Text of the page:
Sunday, December 28, 2008

Firms Can’t Use Article 120 to Avoid Paying Workers’ Dues

ABU DHABI - Firms are not allowed to invoke Article 120 of the Labour Law to terminate the services of workers without clearing their financial dues and end-of-services benefits, said a senior official at the Ministry of Labour (MoL).
Mohammad Al Zaabi, Director of Disputes Department in the MoL, told Khaleej Times on Thursday that the companies are not allowed to do that because the law defines specific cases of termination under Article 120.
Workers, whose services are terminated for no fault or the cases listed in Article 120, should lodge complaints with the Labour Office.
The provision can be applied only in the case of workers who have indulged in gross irregularities.
But some companies, especially in the construction sector, are reportedly invoking this provision to terminate workers in order to avoid paying their legitimate compensation and dues.
The employees would even find it difficult to get alternative employment if they are terminated under this provision.
“In such cases, the ministry will investigate the complaints and if the employers are at fault, we will report to the top officials to fix the penalties,” said Al Zaabi.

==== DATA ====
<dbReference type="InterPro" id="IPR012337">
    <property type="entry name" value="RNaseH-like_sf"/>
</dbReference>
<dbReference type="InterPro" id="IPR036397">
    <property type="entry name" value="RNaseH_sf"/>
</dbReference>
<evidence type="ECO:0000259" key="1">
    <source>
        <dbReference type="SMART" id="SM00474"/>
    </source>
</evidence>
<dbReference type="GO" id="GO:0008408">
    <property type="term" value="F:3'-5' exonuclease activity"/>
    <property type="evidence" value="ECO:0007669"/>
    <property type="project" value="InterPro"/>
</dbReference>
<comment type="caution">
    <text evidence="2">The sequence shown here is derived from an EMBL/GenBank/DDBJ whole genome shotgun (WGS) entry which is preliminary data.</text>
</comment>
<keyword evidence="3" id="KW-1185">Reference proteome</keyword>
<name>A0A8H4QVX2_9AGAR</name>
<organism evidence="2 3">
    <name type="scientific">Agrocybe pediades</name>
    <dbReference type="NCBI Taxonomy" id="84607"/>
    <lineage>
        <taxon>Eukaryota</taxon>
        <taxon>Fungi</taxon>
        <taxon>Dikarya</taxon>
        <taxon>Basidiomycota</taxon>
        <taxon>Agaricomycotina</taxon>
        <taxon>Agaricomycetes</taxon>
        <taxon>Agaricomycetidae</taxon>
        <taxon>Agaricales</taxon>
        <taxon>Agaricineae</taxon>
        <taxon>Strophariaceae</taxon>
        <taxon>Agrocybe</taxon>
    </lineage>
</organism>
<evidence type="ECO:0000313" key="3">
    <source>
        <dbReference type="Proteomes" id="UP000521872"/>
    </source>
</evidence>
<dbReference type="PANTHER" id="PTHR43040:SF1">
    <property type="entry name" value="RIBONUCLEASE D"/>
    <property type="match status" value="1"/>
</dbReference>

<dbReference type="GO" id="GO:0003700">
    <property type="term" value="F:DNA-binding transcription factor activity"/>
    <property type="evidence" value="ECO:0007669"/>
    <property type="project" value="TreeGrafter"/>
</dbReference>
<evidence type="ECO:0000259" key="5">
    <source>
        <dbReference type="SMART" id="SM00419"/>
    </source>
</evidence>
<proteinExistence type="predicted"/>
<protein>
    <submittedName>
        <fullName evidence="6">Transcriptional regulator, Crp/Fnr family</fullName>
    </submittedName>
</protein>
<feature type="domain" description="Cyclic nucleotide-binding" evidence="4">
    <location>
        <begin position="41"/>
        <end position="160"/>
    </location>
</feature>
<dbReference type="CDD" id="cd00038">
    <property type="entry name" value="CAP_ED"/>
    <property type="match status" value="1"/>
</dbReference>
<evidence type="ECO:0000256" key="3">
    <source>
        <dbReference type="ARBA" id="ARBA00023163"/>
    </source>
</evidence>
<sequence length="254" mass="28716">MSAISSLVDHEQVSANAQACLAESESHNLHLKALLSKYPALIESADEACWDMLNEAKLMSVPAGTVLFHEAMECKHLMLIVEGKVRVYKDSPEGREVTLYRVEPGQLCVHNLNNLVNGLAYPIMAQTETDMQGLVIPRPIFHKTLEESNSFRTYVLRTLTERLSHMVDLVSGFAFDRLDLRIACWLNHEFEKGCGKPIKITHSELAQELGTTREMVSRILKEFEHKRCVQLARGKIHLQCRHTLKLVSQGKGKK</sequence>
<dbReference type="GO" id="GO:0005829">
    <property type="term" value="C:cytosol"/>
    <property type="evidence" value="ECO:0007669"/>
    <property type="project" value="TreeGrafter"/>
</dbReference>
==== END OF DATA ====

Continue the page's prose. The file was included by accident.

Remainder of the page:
If the violators refuse to settle the cases and pay the workers their dues as per the articles of normal terminations, the ministry will refer the complaint to the court, he added.
Meanwhile, workers, whose cases are referred to court, are allowed a six-month temporary work permit from the MoL if they find jobs in other companies.
A Dubai-based contracting company in Jebel Ali had recently issued termination notices to 41 people under this provision.
Khaleej Times is in possession of the general notice, but the company has sought time till Sunday next to give its side of the story.
It remains to be seen how many employees will file a complaint with the MoL.
When Khaleej Times tried to speak to some of those who had received termination notices, they insisted that their names be not published.
Most of them were apprehensive that such a step could make their position more insecure even when they are seeking alternative employments.
They were also worried that the companies might delay or deny their dues, if they resort to legal recourse.

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